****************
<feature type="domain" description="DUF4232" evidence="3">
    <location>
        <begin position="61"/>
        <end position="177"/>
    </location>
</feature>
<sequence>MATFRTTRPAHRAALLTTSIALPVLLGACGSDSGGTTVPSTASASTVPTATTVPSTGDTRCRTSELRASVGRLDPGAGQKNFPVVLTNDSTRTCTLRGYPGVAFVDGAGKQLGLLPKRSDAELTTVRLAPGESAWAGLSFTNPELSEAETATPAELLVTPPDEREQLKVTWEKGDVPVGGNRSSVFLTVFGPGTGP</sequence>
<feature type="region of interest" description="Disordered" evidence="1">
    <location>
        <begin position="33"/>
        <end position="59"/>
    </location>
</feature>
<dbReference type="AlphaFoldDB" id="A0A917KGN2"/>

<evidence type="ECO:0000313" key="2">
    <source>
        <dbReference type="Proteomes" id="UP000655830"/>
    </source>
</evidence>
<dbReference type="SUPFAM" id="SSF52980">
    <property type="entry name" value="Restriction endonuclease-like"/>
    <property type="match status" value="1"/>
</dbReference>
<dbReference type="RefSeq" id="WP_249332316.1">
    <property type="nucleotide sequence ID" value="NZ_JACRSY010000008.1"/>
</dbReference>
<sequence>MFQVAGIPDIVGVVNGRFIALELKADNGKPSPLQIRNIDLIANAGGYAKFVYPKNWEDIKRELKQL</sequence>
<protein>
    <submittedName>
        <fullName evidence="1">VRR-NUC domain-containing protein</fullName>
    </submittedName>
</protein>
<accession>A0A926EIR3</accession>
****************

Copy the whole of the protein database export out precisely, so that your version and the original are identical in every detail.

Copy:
<feature type="domain" description="DUF4232" evidence="3">
    <location>
        <begin position="61"/>
        <end position="177"/>
    </location>
</feature>
<sequence>MATFRTTRPAHRAALLTTSIALPVLLGACGSDSGGTTVPSTASASTVPTATTVPSTGDTRCRTSELRASVGRLDPGAGQKNFPVVLTNDSTRTCTLRGYPGVAFVDGAGKQLGLLPKRSDAELTTVRLAPGESAWAGLSFTNPELSEAETATPAELLVTPPDEREQLKVTWEKGDVPVGGNRSSVFLTVFGPGTGP</sequence>
<feature type="region of interest" description="Disordered" evidence="1">
    <location>
        <begin position="33"/>
        <end position="59"/>
    </location>
</feature>
<dbReference type="AlphaFoldDB" id="A0A917KGN2"/>

<evidence type="ECO:0000313" key="2">
    <source>
        <dbReference type="Proteomes" id="UP000655830"/>
    </source>
</evidence>
<dbReference type="SUPFAM" id="SSF52980">
    <property type="entry name" value="Restriction endonuclease-like"/>
    <property type="match status" value="1"/>
</dbReference>
<dbReference type="RefSeq" id="WP_249332316.1">
    <property type="nucleotide sequence ID" value="NZ_JACRSY010000008.1"/>
</dbReference>
<sequence>MFQVAGIPDIVGVVNGRFIALELKADNGKPSPLQIRNIDLIANAGGYAKFVYPKNWEDIKRELKQL</sequence>
<protein>
    <submittedName>
        <fullName evidence="1">VRR-NUC domain-containing protein</fullName>
    </submittedName>
</protein>
<accession>A0A926EIR3</accession>